On Saturday, the Alabama Republican Party executive committee passed a resolution calling on the Alabama Legislature to institute a closed primary system for the state's elections.

Under a closed primary system, voters must declare a party before voting in their party's primary.

However, this is not a system that House Minority Leader Anthony Daniels (D-Huntsville) would like to see in Alabama.

During an appearance on APTV's "Capitol Journal," Daniels said the flexibility to vote in primaries was best for the state.

"I'm certainly against closed primaries," Daniels said. "I think that, you know, you have individuals, especially young people today, that [don't] identify with either party. And so, those individuals that are in the middle that are, you know, independent or who are apolitical, right? – that have not identified with a party but understand or like certain attributes for each of the parties and they want to make, pick and choose who they want to vote for, should not be limited to a primary to being in one party or the other primary because there is not a Democrat primary and these individuals typically lean Democrat, but they may see someone they like in the Republican primary, but they won't have that opportunity.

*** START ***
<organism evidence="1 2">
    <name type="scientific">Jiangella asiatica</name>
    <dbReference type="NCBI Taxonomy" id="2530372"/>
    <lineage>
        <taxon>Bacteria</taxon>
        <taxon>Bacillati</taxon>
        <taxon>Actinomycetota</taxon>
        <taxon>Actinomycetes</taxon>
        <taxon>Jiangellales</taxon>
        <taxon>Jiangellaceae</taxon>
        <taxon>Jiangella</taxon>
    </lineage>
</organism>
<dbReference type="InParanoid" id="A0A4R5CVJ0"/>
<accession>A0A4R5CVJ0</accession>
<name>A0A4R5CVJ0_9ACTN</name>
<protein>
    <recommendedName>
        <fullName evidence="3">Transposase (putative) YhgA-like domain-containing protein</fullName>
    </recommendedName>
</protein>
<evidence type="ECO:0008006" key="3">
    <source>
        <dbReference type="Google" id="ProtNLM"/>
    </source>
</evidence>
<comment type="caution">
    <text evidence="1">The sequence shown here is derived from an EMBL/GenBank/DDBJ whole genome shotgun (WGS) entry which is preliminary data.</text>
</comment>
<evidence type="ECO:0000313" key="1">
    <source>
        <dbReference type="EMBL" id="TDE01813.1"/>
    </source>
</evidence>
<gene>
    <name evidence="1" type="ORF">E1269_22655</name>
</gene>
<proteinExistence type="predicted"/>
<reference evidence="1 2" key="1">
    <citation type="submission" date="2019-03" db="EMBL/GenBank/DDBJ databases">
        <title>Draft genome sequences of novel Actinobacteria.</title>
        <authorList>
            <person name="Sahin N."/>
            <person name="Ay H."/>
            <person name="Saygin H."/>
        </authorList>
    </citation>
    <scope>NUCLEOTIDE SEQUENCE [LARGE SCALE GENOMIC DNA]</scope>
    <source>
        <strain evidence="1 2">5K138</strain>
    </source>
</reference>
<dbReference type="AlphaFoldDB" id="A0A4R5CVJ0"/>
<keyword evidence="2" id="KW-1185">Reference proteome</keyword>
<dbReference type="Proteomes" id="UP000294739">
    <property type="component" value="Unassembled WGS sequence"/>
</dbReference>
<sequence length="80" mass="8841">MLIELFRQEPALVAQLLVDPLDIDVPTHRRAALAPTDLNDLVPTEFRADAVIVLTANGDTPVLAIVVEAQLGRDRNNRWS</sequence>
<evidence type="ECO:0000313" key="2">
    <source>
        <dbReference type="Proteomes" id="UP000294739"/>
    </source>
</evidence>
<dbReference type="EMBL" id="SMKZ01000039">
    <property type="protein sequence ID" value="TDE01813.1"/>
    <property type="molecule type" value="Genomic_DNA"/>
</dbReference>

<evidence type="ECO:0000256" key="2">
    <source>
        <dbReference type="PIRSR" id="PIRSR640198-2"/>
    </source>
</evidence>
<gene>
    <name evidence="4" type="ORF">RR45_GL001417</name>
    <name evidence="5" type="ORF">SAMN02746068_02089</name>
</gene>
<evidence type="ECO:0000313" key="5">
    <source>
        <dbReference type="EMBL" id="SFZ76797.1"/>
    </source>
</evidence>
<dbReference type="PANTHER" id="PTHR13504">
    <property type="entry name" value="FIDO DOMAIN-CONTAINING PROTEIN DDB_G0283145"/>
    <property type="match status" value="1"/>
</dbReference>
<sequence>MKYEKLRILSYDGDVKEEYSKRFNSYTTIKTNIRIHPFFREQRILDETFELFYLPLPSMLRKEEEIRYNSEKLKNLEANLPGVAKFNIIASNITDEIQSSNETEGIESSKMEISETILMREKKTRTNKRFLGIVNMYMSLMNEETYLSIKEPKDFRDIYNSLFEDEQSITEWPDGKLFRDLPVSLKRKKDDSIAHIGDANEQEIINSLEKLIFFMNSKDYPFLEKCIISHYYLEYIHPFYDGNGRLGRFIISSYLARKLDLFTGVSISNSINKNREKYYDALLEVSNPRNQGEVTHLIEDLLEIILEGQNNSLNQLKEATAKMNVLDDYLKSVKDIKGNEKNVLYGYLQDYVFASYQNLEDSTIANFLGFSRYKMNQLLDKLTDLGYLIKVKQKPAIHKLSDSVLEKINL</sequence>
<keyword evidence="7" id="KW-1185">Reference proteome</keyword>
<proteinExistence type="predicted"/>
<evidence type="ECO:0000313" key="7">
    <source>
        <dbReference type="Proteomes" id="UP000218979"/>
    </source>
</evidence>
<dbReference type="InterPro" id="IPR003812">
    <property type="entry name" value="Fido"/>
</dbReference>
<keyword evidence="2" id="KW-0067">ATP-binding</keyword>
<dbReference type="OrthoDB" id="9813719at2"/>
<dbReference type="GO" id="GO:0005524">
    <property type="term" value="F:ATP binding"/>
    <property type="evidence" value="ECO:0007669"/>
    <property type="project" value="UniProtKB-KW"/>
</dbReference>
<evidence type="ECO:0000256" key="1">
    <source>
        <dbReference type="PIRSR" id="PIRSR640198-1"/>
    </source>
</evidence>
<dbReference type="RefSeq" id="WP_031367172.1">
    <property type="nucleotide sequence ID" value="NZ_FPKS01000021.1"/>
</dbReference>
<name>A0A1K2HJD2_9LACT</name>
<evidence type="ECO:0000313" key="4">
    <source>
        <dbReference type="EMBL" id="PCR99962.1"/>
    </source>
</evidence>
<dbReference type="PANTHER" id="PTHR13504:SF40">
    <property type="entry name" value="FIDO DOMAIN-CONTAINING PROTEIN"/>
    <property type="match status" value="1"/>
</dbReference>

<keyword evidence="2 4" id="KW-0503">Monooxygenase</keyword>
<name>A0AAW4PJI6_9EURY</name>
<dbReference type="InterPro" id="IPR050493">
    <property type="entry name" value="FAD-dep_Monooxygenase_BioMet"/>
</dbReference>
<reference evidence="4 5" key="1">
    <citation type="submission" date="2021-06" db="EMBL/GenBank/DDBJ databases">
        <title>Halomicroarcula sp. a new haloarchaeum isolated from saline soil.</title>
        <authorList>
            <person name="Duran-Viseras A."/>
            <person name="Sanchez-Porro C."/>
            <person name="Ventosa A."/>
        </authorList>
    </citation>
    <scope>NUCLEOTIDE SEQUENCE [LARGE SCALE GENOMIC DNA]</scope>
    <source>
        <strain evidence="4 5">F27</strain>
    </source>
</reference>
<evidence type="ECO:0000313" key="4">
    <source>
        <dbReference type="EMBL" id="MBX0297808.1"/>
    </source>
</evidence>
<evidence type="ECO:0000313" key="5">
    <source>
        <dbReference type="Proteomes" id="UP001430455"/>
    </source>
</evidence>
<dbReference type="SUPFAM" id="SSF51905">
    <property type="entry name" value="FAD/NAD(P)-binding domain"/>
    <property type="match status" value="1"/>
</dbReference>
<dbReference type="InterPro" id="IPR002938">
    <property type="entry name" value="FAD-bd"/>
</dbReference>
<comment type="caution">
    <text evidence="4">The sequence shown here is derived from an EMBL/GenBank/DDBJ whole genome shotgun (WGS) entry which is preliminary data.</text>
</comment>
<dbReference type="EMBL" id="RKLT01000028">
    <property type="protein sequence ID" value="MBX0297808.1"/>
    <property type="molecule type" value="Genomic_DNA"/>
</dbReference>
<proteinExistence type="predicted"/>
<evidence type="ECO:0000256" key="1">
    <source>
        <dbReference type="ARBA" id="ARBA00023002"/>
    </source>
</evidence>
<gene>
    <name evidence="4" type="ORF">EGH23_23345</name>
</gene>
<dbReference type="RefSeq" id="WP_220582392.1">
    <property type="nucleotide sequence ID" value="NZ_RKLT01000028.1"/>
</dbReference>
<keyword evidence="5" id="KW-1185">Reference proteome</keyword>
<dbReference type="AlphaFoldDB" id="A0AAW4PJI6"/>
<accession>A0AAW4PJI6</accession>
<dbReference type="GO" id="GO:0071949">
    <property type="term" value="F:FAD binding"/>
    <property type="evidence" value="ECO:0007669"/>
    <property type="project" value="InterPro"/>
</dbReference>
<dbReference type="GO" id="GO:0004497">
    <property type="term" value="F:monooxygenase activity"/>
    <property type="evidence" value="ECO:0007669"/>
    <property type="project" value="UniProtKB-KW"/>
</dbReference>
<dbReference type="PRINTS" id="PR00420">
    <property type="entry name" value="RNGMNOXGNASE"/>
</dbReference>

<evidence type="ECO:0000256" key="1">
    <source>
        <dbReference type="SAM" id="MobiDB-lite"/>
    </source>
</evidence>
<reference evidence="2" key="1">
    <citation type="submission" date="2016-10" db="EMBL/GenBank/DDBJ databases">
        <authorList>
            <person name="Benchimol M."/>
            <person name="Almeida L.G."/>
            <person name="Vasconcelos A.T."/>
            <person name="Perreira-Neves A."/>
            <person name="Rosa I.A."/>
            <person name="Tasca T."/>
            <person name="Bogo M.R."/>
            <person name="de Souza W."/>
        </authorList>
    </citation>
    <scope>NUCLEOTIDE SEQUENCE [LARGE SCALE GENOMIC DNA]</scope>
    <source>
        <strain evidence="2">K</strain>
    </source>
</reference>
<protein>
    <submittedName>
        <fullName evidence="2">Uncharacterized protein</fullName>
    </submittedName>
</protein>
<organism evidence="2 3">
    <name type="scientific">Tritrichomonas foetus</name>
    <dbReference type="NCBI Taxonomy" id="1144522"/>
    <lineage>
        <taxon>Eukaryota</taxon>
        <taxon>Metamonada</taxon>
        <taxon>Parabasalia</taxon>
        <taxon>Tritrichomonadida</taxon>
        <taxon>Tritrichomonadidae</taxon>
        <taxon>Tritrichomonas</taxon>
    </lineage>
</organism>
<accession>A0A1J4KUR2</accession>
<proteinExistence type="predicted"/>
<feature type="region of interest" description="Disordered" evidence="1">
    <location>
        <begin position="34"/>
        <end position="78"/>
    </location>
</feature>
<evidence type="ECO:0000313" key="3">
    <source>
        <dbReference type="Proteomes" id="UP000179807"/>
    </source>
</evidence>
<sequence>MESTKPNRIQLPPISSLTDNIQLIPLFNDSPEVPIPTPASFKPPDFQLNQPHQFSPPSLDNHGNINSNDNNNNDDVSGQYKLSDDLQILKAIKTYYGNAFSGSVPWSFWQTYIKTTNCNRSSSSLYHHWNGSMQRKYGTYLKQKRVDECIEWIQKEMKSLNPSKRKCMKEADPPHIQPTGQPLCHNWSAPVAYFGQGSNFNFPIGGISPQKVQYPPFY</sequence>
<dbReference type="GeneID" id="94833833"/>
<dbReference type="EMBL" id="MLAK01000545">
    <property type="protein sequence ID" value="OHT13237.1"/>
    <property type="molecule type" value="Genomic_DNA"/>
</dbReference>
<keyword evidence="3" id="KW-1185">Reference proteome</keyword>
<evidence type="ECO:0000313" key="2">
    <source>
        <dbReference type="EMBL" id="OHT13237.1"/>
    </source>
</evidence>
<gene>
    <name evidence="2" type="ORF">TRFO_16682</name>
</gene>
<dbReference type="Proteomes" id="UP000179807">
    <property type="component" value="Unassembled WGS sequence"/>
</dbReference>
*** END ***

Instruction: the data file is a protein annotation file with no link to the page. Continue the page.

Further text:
"For me, to tell you politically, it will be damaging to the Republican Party if there are closed primaries. And I will tell you – you think you have individuals that pretend to be party bosses now? A person can single-handedly control every primary if you close primaries because you'll have those loyal party people that will be the only ones voting in those primaries that oftentimes you end up surfacing the most extreme candidate – ends up surfacing. And that's not good for Alabama. That's not good for growth, and that's not good for opportunity long-term."

According to the Madison County Democrat lawmaker, should the Republican-controlled legislature put in place closed primaries, his party would "be back in charge" in 20 years.

"I'll be against it in principle – principle-wise, I'll be against it," Daniels said. "I was really against actually having individuals that couldn't vote, only can vote in one primary, anyway, even when we talked about that several years ago. It's just something I've been opposed to. I think individuals should have the freedom to be able to vote for who they want to, who they choose to vote for. I think that this is setting a dangerous precedent. If this happens, I will tell you – you look for the Democratic Party to be back in charge in about 20 years."

To connect with the author of this story, or to comment, email jeff.poor@1819News.com.

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